The Fed’s ‘2-Minute Warning’
The Jackson Hole Economic Symposium begins on August 26th and the three-day event may serve as one of the most important policy events of the year. The Federal Reserve (Fed) will elaborate on its plan for meeting its dual mandate to maximize employment and to provide stable prices by keeping inflation around 2% over time. Since the onset of the pandemic, the Fed has been the backstop for the economy. Their creation of emergency facilities during the early days of the pandemic has helped to keep the economy from repeating the 2008 Great Financial Crisis. To that end, they have added over $4 trillion to their balance sheet since March 4, 2020, buying bonds and thus keeping long-term interest rates low. The Fed’s balance sheet reached an all-time high recently, totaling $8.2 trillion (see chart below). However, with unemployment approaching 5% and inflation near 3.5% as measured by Core PCE, Jackson Hole may serve as the ‘two-minute warning’ for the Fed to announce that it is slowing, or ‘tapering’ as the Fed calls it, the size of its bond purchasing program – known as Quantitative Easing (QE). Importantly, ‘tapering asset purchases’ is still supportive of bond prices and adds to overall liquidity.
Examining the Fed’s Dual Mandate
The recent strength in the labor market is making it harder to argue that the Fed is not well on its way to meeting its employment mandate. Non-farm payroll monthly additions have averaged nearly 617,000 per month thus far this year, with June and July averaging 940,500. The momentum is building and as the extended unemployment benefits expire on September 6th, more workers should enter the workforce. We think this will help to alleviate the labor supply shortage.
The Fed has projected that inflation will be transitory until the supply-chain is back fully online. Currently core PCE is at 3.5% and headline inflation as measured by CPI is at 5.4%. Given that the Fed has undershot its target for so long, it has stated a willingness to let inflation run hot for short periods of time. Here at RiverFront, we acknowledge that different parts of the economy will experience periodic bouts of inflation over the next 6-9 months. However, we agree with the Fed’s view that that the current rate of inflation will subside once temporary COVID related supply disruptions are alleviated.
Fed Outlook: Timing of the Taper
The actions taken by the Fed at the onset of the pandemic were meant to lend support to an economy that was shutting down. Through QE the Fed has driven down interest rates supporting both bank lending and consumer demand. By combining monetary stimulus with fiscal stimulus in the form of transfer payments (stimulus checks), policymakers have helped engineer a historic rebound in the US economy. It is for this reason the US has a supply issue and not a demand issue. We believe a tapering of QE would help to rebalance the supply and demand dynamic.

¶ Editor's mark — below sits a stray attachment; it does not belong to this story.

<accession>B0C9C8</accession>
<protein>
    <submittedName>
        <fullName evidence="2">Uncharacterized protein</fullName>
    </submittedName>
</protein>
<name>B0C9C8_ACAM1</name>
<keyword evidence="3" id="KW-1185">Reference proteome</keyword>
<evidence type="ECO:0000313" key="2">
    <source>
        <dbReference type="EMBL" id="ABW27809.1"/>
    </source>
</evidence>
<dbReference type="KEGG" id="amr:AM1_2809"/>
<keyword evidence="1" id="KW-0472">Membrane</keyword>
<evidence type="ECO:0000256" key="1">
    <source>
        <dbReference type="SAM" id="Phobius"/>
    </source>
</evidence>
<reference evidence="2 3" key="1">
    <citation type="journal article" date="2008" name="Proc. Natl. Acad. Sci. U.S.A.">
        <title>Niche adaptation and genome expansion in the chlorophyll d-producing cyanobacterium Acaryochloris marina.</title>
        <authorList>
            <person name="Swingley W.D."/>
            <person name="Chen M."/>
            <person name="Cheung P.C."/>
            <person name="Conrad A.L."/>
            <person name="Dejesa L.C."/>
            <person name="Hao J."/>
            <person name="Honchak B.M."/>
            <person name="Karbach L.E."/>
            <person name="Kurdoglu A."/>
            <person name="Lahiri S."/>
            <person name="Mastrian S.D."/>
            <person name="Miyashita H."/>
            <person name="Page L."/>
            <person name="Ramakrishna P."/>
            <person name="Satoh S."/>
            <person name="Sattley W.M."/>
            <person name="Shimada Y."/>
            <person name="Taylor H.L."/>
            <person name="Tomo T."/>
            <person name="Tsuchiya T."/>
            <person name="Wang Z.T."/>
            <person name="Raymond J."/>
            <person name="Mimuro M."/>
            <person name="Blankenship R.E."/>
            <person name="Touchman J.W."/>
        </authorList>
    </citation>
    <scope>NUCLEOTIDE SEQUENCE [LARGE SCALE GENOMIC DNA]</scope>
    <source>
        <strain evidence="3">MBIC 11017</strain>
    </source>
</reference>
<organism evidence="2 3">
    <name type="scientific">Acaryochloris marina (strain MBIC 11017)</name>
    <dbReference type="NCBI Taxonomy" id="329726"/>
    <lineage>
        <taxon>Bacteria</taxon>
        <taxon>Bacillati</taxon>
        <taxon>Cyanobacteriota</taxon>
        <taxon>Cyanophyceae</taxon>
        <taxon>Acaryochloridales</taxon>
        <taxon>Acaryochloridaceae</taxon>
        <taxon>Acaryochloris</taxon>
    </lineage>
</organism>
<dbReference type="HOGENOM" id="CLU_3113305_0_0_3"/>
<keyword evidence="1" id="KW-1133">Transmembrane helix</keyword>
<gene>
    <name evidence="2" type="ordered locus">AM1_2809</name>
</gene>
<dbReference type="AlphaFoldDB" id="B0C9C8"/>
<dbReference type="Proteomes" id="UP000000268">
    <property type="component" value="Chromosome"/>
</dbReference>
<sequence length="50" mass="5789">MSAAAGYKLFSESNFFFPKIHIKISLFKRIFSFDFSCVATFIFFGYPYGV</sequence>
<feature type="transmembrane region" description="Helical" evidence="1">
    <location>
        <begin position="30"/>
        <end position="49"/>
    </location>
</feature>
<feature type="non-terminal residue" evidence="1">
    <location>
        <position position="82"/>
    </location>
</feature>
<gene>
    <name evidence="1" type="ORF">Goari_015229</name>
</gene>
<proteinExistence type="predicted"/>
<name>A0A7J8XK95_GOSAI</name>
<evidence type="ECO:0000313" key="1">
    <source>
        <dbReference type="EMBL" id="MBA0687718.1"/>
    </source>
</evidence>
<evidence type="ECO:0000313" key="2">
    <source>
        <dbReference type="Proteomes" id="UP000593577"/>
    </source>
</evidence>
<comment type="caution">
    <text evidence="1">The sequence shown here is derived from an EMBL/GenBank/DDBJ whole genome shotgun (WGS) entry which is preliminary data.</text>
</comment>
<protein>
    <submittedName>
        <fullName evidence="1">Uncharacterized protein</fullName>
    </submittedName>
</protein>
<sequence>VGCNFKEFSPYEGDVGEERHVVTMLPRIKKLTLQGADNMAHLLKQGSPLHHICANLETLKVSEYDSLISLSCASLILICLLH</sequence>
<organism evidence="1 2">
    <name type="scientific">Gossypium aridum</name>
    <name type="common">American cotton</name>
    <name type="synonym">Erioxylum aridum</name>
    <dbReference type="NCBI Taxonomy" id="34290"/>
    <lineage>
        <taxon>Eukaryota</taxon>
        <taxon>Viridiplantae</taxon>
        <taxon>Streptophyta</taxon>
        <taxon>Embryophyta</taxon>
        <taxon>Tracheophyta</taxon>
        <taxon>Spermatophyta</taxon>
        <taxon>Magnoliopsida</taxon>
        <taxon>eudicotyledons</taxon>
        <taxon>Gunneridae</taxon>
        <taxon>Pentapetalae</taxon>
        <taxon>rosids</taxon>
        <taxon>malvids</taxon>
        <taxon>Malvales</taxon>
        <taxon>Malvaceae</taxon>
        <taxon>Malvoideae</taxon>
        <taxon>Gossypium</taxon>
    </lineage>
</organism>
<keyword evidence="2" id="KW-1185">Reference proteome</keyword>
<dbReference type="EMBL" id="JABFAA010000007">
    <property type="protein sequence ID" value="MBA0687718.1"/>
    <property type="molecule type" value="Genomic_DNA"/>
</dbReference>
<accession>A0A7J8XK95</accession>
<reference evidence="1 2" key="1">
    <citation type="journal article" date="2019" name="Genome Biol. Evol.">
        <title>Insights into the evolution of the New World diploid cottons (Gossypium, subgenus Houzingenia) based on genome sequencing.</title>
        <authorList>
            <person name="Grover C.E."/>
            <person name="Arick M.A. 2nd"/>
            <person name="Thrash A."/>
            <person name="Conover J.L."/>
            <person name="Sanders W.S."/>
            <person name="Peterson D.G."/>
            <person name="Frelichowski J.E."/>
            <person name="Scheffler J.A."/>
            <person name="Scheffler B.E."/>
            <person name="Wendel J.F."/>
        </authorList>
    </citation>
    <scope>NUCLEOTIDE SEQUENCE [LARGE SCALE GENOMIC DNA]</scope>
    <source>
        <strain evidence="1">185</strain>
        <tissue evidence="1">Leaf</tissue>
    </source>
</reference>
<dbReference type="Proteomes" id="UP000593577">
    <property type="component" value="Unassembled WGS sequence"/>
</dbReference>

The Fed has stated many times that it was going to give markets plenty of lead time prior to tapering its QE purchases. Following guidance at Jackson Hole, we believe that the Fed will formally announce its plans to taper at the September FOMC meeting and start tapering in November. The two-month grace-period would honor the Fed’s intent of giving the markets ample notice prior to tapering, in our opinion.
What does tapering mean for markets?
Once tapering begins we expect bond yields to rise. For context, we think the ten-year Treasury yield (1.26% as of last Friday) will finish the year in the 1.50% -1.75% range, moving back towards the higher levels seen in March of this year. Since rates hikes are not expected until late 2022/early 2023, continued improvement in earnings should allow equity markets to grind higher. We believe gradual tapering will allow time for the supply of goods and labor to catch up with demand mitigating inflation worries. If yields on the 10-year Treasury remain below 2%, we think the equity market will enjoy a ‘goldilocks’ environment with growth ‘hot enough’ to drive earnings, but ‘not so hot’ to cause a significant rise in interest rates. Therefore, we continue to position our asset allocation portfolios to favor stocks over bonds.